Five predictions for 2011

December 30, 2010 by Dave Haynes

Five predictions for 2011 (please read to end):

Contextual relevance: New contextual capabilities for advertising will enhance the power and popularity of ads, rich media, and video. Marketers will push for new “hyper-relevant” dynamic advertising options that serve “customized” content-based ads that change based on location.

Advertising as content: Advertising will increasingly incorporate branded utilities such as listings, live sports scores, weather, search results, Twitter, etc. Live video feeds and longer form branded video entertainment will continue to drive engagement as the tolerance for full-length video programs continues to take hold.

Privacy: 2011 will see increased concerns over privacy issues specifically pertaining to video-based audience tracking. Government intervention or increased self-regulation will lead marketers to new, safe alternatives with broader public acceptance. Brands will engage consumers through clear, opt-in technologies leveraged for direct marketing. There will be an obvious surge in all forms of contextual targeting as advertisers look beyond behavioral, but still need precise targeting at scale.

Consolidation/M&A: 2011 will see the consolidation of networks and ad exchanges, making buying and selling easier. The industry needs to simplify and become more coherent for marketers. Wall Street will take a vigorous interest in ad technology companies as the industry matures.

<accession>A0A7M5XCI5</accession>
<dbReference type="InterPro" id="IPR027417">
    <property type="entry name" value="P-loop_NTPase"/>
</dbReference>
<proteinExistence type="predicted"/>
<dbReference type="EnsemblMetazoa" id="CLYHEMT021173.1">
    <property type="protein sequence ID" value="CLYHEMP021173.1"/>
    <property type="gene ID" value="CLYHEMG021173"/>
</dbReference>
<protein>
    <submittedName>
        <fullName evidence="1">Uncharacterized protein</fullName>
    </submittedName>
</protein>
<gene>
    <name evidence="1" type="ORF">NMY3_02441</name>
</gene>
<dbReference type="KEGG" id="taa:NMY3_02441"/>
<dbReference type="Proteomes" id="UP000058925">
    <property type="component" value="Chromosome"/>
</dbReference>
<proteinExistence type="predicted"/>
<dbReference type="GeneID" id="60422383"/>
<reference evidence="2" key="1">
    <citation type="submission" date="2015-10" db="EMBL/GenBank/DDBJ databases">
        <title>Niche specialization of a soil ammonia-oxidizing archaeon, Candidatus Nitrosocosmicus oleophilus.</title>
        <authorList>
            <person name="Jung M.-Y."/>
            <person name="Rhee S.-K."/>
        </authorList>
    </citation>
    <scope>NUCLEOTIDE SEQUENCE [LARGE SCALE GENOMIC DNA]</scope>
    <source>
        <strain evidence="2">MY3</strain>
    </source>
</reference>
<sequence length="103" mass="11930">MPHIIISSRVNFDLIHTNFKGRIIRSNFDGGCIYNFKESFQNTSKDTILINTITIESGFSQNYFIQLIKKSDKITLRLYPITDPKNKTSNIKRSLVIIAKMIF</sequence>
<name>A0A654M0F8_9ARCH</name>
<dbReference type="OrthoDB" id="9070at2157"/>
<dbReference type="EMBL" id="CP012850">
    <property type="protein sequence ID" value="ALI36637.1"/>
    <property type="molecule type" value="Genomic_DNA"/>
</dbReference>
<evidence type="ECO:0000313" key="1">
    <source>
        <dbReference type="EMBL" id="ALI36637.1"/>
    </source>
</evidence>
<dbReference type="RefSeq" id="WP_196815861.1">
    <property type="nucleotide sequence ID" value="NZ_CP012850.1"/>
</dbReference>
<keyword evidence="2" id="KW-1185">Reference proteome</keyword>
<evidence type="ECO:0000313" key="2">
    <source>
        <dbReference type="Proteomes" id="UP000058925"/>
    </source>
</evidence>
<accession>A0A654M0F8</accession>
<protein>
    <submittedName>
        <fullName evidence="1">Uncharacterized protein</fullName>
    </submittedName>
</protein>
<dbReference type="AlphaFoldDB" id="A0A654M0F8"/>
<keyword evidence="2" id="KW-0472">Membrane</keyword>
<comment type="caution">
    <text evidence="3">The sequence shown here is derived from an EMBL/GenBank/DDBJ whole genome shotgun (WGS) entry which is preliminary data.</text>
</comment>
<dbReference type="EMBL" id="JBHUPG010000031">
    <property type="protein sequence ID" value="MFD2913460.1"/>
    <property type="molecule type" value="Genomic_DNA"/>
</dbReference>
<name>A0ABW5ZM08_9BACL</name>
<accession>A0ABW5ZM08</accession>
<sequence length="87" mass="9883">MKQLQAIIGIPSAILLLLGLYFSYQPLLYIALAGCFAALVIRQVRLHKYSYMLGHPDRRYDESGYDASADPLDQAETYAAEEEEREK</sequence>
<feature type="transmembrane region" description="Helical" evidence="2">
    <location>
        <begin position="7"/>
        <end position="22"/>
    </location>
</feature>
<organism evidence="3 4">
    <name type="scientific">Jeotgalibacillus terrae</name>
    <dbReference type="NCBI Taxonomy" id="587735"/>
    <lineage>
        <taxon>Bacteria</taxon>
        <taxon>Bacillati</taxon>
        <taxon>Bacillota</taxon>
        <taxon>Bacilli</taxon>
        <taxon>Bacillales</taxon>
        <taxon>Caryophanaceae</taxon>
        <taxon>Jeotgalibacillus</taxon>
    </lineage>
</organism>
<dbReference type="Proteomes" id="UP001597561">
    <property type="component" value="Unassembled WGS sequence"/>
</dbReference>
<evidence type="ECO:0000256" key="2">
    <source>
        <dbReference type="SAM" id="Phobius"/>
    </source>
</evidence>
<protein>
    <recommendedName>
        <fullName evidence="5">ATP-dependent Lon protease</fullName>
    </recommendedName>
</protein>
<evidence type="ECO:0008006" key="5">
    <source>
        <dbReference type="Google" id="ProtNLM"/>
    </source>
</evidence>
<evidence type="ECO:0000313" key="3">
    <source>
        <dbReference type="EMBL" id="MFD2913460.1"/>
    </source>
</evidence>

Social: “Like” buttons in everything from advertising to content. Applications for the iPad and other devices will drive new platforms for interactions between consumers, publishers and advertisers. New approaches are also seeing the integration of social-sharing and social recommendation functionality, adding value to content through utilities such as toolbars, which are beginning to take off for publishers.

Interesting. I changed perhaps a dozen words in this post, which is actually about the online advertising industry and NOT written by me. As a little experiment, I changed pages to screens and cookies to video audience tracking, and not a whole bunch else other than nipping out a line about display versus search ad-spend.

I’ve often related the situation with DOOH today to online 10 years ago, but I suppose in many respects the issues both industries face today are remarkably similar – the real difference being the amount of attention and money one gets versus the other.

Original post, from Doug Stevenson, co-founder and CEO Vibrant, here:

Leave a comment